Did The Government Just Attack Tor?
Late last week, the founders of the Tor project posted an ominous message to its blog: They’d received a tip from a reputable source that some group was planning an “attack” on the network that would leave Tor, the so-called dark net, “incapacitated.”
Then on Monday, Thomas White, who helps run Tor, reported that his servers had mysteriously been shut down. While Tor is still up, the servers that process the Tor traffic that he’s responsible for had stopped working. “From experience I know this trend of activity is similar to the protocol of sophisticated law enforcement who carry out a search and seizure of running servers,” he wrote.
Tor lets your browse the Web anonymously–it routes your computer’s IP address through multiple servers around the world, rendering your online identity untraceable. The service is popular among journalists, privacy advocates–and, not too surprisingly–criminals. Drug sites like Silk Road have grown into mini-empires by operating on Tor, which doesn’t exactly endear itself to the government. The FBI has also shown that it’s capable of “breaking” Tor–last month, it managed to shut down dozens of black market sites, though it did not reveal its methods.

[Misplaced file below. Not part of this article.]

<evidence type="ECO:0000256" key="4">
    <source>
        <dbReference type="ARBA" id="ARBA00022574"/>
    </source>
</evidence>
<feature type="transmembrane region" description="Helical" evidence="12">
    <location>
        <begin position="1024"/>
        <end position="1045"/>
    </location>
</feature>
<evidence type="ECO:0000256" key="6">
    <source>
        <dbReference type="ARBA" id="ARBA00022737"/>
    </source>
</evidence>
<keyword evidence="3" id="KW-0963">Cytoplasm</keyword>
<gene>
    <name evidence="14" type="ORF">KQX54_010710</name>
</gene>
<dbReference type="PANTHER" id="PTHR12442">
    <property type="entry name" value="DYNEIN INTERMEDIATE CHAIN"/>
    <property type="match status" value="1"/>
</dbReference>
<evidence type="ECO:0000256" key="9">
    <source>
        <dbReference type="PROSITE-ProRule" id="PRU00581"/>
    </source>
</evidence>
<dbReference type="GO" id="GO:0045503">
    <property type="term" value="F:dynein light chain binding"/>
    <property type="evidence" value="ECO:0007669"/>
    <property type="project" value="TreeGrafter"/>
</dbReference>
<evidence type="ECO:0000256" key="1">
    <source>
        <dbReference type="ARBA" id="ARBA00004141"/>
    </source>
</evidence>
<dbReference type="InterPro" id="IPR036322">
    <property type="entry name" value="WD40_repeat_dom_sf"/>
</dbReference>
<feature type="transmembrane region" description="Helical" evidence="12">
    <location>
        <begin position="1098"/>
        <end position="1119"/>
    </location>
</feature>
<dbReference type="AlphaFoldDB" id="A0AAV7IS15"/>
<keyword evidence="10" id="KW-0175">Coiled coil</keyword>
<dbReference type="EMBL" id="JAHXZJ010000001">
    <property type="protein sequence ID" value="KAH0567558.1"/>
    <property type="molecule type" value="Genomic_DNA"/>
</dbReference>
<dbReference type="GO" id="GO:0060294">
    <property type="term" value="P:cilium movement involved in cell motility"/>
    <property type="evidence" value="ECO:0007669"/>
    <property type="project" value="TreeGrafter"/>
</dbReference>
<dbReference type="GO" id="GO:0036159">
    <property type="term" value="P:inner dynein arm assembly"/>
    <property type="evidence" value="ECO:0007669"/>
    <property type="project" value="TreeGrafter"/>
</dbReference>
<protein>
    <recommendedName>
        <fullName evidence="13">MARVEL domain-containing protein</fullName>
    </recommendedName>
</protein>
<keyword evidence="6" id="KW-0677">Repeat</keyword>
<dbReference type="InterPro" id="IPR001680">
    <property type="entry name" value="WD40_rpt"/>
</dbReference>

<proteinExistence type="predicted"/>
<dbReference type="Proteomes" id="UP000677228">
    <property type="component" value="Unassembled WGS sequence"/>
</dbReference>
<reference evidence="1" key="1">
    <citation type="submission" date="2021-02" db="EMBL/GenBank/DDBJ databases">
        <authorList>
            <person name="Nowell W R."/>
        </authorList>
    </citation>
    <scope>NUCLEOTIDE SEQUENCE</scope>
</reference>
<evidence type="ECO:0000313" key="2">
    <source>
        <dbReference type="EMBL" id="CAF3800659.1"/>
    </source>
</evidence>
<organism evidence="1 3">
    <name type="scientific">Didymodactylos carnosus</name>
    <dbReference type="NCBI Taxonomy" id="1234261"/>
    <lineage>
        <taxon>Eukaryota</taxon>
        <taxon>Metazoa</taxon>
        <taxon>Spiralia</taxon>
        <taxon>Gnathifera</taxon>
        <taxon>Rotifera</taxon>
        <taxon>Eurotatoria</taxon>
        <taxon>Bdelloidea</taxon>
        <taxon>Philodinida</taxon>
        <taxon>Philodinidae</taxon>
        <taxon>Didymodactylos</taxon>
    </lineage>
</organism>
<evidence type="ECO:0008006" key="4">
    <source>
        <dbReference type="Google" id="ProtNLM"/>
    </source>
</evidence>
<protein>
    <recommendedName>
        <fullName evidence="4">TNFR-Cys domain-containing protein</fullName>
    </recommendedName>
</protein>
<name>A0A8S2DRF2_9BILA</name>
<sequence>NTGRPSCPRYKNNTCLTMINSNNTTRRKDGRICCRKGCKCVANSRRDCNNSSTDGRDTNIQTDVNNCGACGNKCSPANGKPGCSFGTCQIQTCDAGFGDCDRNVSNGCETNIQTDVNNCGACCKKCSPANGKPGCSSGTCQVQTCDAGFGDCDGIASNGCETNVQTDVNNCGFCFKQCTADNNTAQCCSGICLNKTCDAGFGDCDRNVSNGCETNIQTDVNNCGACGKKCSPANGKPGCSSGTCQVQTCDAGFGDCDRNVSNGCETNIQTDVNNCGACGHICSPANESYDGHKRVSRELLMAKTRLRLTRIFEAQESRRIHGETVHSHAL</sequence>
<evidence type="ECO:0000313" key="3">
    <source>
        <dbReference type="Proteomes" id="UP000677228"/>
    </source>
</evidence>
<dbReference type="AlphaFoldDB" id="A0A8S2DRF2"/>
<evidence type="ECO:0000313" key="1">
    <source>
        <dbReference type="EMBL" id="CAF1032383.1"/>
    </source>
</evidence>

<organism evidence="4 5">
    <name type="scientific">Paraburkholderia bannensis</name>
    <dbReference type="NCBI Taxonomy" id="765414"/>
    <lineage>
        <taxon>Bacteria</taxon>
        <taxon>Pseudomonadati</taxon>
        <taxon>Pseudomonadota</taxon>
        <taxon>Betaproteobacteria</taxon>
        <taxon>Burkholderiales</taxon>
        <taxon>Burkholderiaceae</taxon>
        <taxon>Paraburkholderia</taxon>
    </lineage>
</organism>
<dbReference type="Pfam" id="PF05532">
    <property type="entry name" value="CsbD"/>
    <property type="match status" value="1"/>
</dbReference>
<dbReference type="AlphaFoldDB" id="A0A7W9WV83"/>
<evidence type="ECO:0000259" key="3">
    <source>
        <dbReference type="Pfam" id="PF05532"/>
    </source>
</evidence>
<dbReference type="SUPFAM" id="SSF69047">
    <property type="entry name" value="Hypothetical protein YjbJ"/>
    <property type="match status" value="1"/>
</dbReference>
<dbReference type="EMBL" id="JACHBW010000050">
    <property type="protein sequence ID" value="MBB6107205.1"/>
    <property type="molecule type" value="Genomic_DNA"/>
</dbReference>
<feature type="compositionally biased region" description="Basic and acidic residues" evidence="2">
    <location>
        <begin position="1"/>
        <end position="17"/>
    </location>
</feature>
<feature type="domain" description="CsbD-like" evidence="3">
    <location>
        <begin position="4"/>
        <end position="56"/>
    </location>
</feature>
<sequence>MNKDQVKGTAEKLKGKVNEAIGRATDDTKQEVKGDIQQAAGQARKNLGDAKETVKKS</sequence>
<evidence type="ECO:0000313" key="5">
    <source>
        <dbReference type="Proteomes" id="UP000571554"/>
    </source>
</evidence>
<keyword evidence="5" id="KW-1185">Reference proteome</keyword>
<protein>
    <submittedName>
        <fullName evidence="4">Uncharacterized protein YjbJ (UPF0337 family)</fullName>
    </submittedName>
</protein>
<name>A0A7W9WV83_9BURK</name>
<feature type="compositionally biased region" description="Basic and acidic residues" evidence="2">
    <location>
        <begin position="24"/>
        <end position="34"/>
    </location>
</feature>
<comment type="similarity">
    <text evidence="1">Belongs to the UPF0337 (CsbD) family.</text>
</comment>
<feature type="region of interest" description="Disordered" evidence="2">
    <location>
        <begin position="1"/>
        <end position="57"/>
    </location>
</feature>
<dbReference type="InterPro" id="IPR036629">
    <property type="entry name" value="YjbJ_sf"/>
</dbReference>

In the wake of Monday’s news, rumors are circulating online that the FBI is targeting Tor because of the Sony hack — some say the hackers used Tor to cover their tracks. One of those rumors appears as the top comment on the Tor blog post, claiming that “inside sources” are saying that the “FBI is planning to take down parts of the Tor network as part of the investigation into the source of the Sony hack.”
At this point, we don’t have much information, and that rumor remains unfounded. No law enforcement agency has commented about any raid, and Tor’s project lead, Roger Dingledine, claims we shouldn’t make too much of White’s post. We’ve reached out to Dingledine for more information, and we’ll update when we hear back.